Notes on the Text

The following notes represent commentary and criticism by prominent experts from a diverse set of fields. (One hundred twenty-five submissions at last count.)

[Editor’s note: Some believe the author wrote the notes himself as a parody of such commentary and criticism. Readers can make their own determination.]

CHAPTER 1: WEST 43rd

1. Bistro A

Carlson is convinced that the restaurant name is an anagram for the phrase ‘oat ribs,’ a reference to spareribs made from cereal grain, which must have been a specialty of the proprietor’s mother.

2. (Jean-Claude) … an unassuming man, of slight build, seemingly fragile

Based on this description, Simpson suggests that Jean-Claude was 5′, 5″ tall and 137 lbs at the time of the meeting and would thus fall into the 28th – 30th height/weight percentile of French chefs working in midtown Manhattan.

3. cover the table with pages of the French daily, Le Monde

Cutter regrets the author doesn’t describe the newspaper ‘tablecloth’ in more detail. As the acknowledged world authority on protecting French restaurant dining room tabletops, had he known the number of pages used, angle of overlap, etc., he insists he could have calculated the degree to which the wood would be protected from betanin dye following an accidental spill of the concentrated juices from pickled garden beets.

4. (stack of plates) topped by two green checkered linen napkins

It is unclear how H was able to count the number of napkins since there is no evidence that they were placed one on top of the other, rendering visible each napkin edge (Ford). Simons concurs, citing the Bavarian custom of nesting table napkins rather than stacking them.

5. four for lunch at 1:00 p.m.

1:00 p.m. in New York is 7:00 p.m. in France, which would be quite late for lunch, even by French standards.

6. The world turns clockwise

Emerson predicted that the word ‘clockwise’ in this sentence would also appear in the very next sentence.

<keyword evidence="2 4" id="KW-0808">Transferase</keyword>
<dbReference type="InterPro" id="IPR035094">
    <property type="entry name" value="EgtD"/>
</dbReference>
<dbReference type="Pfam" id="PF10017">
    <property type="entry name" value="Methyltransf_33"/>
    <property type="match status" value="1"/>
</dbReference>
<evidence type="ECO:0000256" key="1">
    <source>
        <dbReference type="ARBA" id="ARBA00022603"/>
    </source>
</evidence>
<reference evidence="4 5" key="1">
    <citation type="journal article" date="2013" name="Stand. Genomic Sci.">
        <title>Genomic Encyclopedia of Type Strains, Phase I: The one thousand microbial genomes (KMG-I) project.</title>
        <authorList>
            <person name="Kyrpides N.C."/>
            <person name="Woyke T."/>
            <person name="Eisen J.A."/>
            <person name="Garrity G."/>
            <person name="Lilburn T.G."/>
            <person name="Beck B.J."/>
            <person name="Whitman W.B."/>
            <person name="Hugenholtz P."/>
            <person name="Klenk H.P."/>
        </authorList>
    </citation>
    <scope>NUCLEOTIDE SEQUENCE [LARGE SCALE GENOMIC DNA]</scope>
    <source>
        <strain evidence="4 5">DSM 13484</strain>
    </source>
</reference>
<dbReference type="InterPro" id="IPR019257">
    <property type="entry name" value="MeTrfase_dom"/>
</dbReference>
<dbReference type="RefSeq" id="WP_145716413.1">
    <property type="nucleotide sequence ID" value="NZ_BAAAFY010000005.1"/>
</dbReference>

7. The chef’s empty chair sat on a mosaic of large red tiles … The illusion there was lack of support … I knew there was no chance of him falling through the floor … but what if …?

Fitch termed this chair leg passage unintelligible. The author’s response: “That’s only because he didn’t understand it.”

8. (The cabinet had forty-eight) napkin drawers with highly polished brass drawer-pulls

Shulberger seriously doubts that each and every drawer-pull could have been as ‘highly polished’ as H reports, citing numerous studies showing a marked reduction of effort expended from the beginning to the end of a repetitive cleaning task involving caustic compounds.

9. (The terrine was allowed to rest.) With the skill of a surgeon, Jean-Claude removed some thin strips of bacon

Some editions of Bistro A have ‘sturgeon’ here, rather than ‘surgeon.’ Either word would be correct in the given context.

 

CHAPTER 2: PERSIMMONS

10. Paul was waiting for me in front of the restaurant

An implicit sign for Hudson that H and Paul’s Bistro A dinner was fast approaching.

11. We have four tables tonight

For Emreich, Racine’s remark is illustrative of glaring ambiguities found throughout the novel. “Are these ping-pong tables? Water tables? Mathematical tables? Just how is the reader to know for sure?”

12. (Jean-Luc began to examine one of the persimmons.) Racine came by and took away the rest

Huntington-Parker sees an admittedly weak Biblical parallel here to the saga of the little maid from Samaria (2 Kings 5:2) in that slave girls sometimes carried fruit from one room to another.

13. (H and Paul) had met … during the first of many summers spent in upstate New York

In Paul’s explosive autobiographical novel, Many Summers Spent in Upstate New York, Preston Press, 1999, pp. 486-87, he denies having spent any summers at all in upstate New York.